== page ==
What on earth are you talking about? We agreed with you and there was nothing else to discuss.

    Who is this one courageous solitary man you're talking about, "laying it on the line?"

    This is old news.



    clyde5001
    9/25/2007 11:03 PM 13 out of 22

    He's blaming us for the actions of one man (Foxman).

    How typical.



    Sobeit9
    9/25/2007 11:04 PM 14 out of 22

    The one solitary man so far is doxieman CLICK on post 11.

    The Battle of Watertown is not old news. It is being fought today.



    nieciedo
    9/25/2007 11:08 PM 15 out of 22

    I just posted to your thread and "laid it on the line" too.

    Do I get a medal, now?



    nieciedo
    9/25/2007 11:14 PM 16 out of 22

    Apparently it doesn't count for anything if I condemn and denounce the Armenian genocide.

    I assumed the whole world knew about it. I grew up knowing that the Turks had committed genocide against the Aremenians during WWI and it came as a shock to me that other people didn't or denied it.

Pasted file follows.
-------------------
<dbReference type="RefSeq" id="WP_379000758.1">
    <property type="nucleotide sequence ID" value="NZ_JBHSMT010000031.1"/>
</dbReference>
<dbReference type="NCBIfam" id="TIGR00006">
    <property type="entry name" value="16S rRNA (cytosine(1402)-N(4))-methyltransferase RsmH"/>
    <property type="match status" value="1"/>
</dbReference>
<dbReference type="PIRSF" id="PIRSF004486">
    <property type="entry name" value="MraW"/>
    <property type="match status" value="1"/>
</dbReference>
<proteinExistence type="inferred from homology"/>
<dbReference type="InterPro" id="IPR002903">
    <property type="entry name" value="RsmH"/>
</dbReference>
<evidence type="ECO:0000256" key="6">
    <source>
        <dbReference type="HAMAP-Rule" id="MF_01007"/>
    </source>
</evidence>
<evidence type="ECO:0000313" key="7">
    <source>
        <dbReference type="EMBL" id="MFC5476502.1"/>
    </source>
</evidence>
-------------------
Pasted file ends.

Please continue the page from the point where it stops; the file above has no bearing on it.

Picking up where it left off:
I just don't see what any of this has to do with the Jewish religion, which is why I opposed this topic on this board.



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    This board is not designed as a community for any particular group; it is an open debate welcoming both followers and critics of Judaism. Beliefnet encourages Jews to visit the Judaism Forum to seek community with each other.
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    Messages: 17 - 22 (22 total)

    GeveretMozes
    9/25/2007 11:21 PM 17 out of 22

    B"H

    I've never seen anyone on this site deny the Armenian genocide.



    Sobeit9
    9/25/2007 11:24 PM 18 out of 22

    nieciedo

    To the contrary I just did applaud your courage and character.

    You may have known of the Armenian Genocide but many do not. The very fact that it was ignored is what convinced Hitler that people would ignore the Jews as well. If we don't stand together against all genocides, and instead practice selective morality and selective genocide denial, Hitler's words will prove all too true: